He didn’t think he would receive such good news from Lederfanc. He realised that this meant mana had to be like some kind of gas. When it was used it coagulated into a mouldable mass which dispersed over time. Since the battlefield was racked with the shockwaves of musket- and cannonfire, and all the smoke that went with it, the mana dispersed much quicker and thus became untraceable.
“How many are left?” Claude asked.
The major smiled bitterly.
“I’m acting tribesman, but I barely have thirty men under my command, and most of them are from logistics.”
Claude stared at him.
“What’s going on? Didn’t we have a hundred men after we took Wilf?”
“The prince ordered the formation of three more ranger tribes, so the men have been split between the three,” Lederfanc explained, “We are now officially the 1st Ranger Tribe. We have to wait for new recruits to fill our ranks again. They’re still being trained, so, for the time being, we’re just thirty strong.”
“I’ve come to give you your insignia and ask for a favour.”
“Major, you are my superior and my friend. I will do whatever I can to help.”
Lederfanc didn’t hold back and told Claude that he worried that the new recruits wouldn’t know the tactics Claude had used and hoped he would submit a training manual.
It wouldn’t be difficult, nor too much of a hassle for Claude, so he agreed. The manual’s first draft was finished three days later and handed over. Most of it pertained to training the recruits to reload on the ground, anyway. He did, however, ask for Lederfanc to transfer Berklin back to 1st Ranger. The two had been together for so long and he couldn’t trust anyone but him as his second. On top of that, he was the best instructor out of the ones still alive that knew the tactics, and Claude was not about to hand him over to another unit.
Lederfanc happily agreed.
“By the way, you’re now a commissioned officer, so by regulation you’ll need a guard and orderman. I had them sent over. They’ll take care of you while you recover.”
He waved at two soldiers, who entered as he left.
Claude smiled when he saw the two: Myjack and Gum.
Claude wasn’t that surprised to see Myjack. He had left the youngster with Lederfanc to hand over the captives, so he’d not fought in the battle. He was, however, surprised to see Gum still alive. The big guy had marched in the first rank with Claude, not far away from Aboyev, in fact. He’d not seen him after the battle before he’d been shipped to Eimis, so he’d presumed him dead.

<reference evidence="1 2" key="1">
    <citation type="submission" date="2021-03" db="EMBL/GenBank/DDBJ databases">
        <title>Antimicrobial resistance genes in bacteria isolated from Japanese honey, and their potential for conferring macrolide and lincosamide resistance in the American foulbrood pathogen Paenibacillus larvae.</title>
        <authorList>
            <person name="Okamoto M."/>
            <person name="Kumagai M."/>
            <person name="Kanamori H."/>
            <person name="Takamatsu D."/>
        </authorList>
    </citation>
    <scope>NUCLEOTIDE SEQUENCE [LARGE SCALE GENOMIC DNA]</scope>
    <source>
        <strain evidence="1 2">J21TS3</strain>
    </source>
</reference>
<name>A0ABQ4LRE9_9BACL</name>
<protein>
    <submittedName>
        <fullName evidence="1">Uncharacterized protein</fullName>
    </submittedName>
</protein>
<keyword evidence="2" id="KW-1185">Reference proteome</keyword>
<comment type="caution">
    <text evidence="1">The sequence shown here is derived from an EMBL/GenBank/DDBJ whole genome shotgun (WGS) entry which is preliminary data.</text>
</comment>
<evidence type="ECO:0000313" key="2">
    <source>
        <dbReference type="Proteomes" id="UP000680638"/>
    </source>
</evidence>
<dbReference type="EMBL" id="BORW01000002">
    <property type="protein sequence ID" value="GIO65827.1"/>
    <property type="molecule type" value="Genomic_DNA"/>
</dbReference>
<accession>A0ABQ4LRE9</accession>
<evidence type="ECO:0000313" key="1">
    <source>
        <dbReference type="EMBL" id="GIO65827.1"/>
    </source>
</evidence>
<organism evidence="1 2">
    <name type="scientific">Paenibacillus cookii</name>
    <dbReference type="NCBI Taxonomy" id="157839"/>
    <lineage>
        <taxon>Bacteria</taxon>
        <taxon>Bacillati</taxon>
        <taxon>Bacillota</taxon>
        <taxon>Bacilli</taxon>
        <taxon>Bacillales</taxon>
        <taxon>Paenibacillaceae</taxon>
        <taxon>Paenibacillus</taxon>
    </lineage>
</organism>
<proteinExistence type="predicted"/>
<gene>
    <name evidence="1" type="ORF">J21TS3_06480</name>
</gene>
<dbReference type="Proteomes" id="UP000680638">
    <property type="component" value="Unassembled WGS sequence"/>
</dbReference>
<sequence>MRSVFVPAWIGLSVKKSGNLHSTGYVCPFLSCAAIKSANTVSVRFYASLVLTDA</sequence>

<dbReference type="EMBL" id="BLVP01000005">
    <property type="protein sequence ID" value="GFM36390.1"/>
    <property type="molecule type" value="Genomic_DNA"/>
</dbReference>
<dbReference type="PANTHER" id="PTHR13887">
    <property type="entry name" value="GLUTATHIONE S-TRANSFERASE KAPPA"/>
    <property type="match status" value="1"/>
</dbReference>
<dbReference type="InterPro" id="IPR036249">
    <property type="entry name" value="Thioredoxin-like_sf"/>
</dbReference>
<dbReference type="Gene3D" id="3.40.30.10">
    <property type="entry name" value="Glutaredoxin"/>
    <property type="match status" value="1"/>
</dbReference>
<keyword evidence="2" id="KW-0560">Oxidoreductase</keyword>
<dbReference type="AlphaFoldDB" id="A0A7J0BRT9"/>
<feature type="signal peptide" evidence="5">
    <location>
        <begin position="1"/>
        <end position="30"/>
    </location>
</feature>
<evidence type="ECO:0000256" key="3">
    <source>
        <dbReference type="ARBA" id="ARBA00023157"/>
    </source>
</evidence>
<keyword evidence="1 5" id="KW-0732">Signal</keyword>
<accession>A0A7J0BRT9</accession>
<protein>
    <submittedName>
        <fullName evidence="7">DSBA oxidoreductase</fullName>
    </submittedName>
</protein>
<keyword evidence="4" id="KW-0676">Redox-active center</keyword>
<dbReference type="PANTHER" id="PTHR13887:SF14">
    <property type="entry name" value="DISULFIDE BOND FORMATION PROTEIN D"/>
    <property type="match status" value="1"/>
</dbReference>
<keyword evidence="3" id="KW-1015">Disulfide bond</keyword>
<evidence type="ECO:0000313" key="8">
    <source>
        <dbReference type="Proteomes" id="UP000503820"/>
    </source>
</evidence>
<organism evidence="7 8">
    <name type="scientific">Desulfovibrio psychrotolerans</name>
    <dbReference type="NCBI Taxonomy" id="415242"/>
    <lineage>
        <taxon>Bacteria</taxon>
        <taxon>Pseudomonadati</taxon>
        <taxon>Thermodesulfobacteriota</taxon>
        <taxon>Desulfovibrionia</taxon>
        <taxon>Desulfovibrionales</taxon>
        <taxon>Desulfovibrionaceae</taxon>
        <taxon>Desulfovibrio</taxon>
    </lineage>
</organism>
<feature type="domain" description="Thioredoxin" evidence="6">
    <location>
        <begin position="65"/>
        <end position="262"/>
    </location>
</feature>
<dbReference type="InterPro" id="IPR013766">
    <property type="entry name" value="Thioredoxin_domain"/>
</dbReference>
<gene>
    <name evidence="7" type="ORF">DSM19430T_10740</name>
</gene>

The thought of Aboyev sent his mood spiraling into depression again. He was the first good friend this war had robbed of him.
Myjack and Gum’s insignia each had a line more than before when last Claude had seen them. Both were now corporals.
Gum told Claude his battle story. He had tripped and fallen, and managed to avoid the first volley. Just as he was about to get up, the two men on either side of him were shot and they fell on him. Somehow, the musket held in the one’s hand also fell on him and knocked him out. After the battle ended, the cleaners trying to pull him into the corpse cart were startled when he woke up.
“I really fainted. I wasn’t playing dead. Just look at the bump on the back of my head! It’s only shrunk halfway. It’s still there,” Gum said desperately.
“I believe you. But why didn’t you stay in the tribe? Why insist on being my guard?”
Usually, only officers with actual command positions were assigned guards. In a full band with 53 men, apart from the 48 from the four tents, the rest were ordermen, signallers, healers and guards. The ordermen and guards were usually picked by the bandsman personally. Only his trusted confidants could serve in that capacity.
Most second lieutenants serving as bandsmen in peacetime didn’t have guards and they only kept one orderman around to deal with miscellaneous matters. There would be more pay and provisions to go around for fewer people. They would only pick soldiers close to them to serve as guards when war broke out. As for signallers and healers, they were assigned by the tribe.
Gum scratched the back of his head tenderly.
“I can’t eat my fill in the tribe. I can only be full when I’m with you…”
He really only ever thought about food… He could eat four men’s worth of food. While he would’ve been a fierce and mighty warrior in older times, there was no longer room for him to flex his potential in the age of firearms. No matter how great his strength, he wouldn’t be able to take a single shot from a gun. Since Gum wasn’t able to get enough food in the tribe, Claude resigned himself to allowing him to stay.
His thigh was pierced through by a riding sword and he would have to spend a while recovering. It would also be rather inconvenient to move, so having Gum and Myjack around was convenient. Claude was thankful for Lederfanc’s consideration.